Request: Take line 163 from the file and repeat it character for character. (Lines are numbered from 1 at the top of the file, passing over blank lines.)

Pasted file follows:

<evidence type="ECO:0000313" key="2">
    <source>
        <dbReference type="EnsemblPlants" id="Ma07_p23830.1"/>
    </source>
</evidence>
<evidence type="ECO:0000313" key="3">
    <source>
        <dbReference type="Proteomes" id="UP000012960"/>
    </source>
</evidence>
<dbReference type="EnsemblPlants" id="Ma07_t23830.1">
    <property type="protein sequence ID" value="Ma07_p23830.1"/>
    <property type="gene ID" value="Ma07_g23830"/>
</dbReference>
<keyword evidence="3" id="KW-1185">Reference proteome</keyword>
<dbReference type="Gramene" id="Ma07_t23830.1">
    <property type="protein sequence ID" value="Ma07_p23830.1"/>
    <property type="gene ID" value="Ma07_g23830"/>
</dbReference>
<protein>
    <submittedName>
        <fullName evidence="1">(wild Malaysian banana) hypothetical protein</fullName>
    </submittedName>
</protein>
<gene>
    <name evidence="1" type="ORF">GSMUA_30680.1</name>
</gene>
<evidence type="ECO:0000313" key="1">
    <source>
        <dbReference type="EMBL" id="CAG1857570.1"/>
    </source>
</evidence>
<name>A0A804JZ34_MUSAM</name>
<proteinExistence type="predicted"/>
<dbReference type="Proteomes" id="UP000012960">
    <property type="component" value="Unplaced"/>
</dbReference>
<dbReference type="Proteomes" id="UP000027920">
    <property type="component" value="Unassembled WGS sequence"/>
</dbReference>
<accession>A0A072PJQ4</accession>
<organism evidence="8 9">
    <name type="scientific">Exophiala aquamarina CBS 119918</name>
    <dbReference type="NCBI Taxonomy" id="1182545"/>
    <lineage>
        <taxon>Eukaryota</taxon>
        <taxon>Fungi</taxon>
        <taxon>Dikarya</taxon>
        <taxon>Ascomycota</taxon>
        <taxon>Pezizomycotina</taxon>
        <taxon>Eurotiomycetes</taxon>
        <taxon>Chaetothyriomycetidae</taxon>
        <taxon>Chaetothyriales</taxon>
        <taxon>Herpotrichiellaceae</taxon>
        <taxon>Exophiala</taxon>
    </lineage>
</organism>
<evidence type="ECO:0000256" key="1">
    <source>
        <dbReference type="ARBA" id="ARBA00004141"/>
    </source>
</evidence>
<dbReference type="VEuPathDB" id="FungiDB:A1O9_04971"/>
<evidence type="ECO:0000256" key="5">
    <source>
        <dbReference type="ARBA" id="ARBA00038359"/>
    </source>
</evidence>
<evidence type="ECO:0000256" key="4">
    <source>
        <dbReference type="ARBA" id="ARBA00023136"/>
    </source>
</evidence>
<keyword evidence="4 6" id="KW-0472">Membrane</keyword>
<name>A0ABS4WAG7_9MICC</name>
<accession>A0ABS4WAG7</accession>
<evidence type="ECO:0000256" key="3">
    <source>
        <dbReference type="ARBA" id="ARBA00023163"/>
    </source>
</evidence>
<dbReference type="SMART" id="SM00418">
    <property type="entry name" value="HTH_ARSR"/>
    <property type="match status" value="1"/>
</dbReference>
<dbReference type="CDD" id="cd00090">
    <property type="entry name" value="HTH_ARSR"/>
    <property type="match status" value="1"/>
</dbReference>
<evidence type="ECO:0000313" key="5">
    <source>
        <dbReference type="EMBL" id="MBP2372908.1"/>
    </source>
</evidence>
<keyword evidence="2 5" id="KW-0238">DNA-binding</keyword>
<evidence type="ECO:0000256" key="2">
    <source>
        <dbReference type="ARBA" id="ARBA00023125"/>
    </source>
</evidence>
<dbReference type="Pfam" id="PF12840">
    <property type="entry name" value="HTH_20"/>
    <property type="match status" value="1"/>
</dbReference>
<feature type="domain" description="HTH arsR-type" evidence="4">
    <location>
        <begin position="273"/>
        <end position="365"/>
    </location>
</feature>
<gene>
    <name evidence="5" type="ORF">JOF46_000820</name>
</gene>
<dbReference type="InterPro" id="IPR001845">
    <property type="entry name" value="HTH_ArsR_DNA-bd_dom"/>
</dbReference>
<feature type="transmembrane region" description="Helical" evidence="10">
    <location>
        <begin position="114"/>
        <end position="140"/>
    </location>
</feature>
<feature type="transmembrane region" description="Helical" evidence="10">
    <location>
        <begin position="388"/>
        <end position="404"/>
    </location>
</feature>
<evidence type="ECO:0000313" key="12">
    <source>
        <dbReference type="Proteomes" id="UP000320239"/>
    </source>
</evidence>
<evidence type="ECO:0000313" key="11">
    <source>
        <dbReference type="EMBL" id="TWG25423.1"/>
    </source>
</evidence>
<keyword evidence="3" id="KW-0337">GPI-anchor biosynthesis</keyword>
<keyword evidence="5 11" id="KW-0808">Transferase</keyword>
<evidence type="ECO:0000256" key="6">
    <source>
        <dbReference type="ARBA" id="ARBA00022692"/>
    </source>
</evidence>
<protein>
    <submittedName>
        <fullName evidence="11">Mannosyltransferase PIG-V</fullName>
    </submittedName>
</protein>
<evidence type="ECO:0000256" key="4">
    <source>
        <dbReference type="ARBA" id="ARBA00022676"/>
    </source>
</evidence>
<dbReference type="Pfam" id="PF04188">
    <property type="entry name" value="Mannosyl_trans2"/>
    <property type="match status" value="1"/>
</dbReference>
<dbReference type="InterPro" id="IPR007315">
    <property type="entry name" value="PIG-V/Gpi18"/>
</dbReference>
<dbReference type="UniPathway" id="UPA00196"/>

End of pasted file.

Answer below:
<dbReference type="UniPathway" id="UPA00196"/>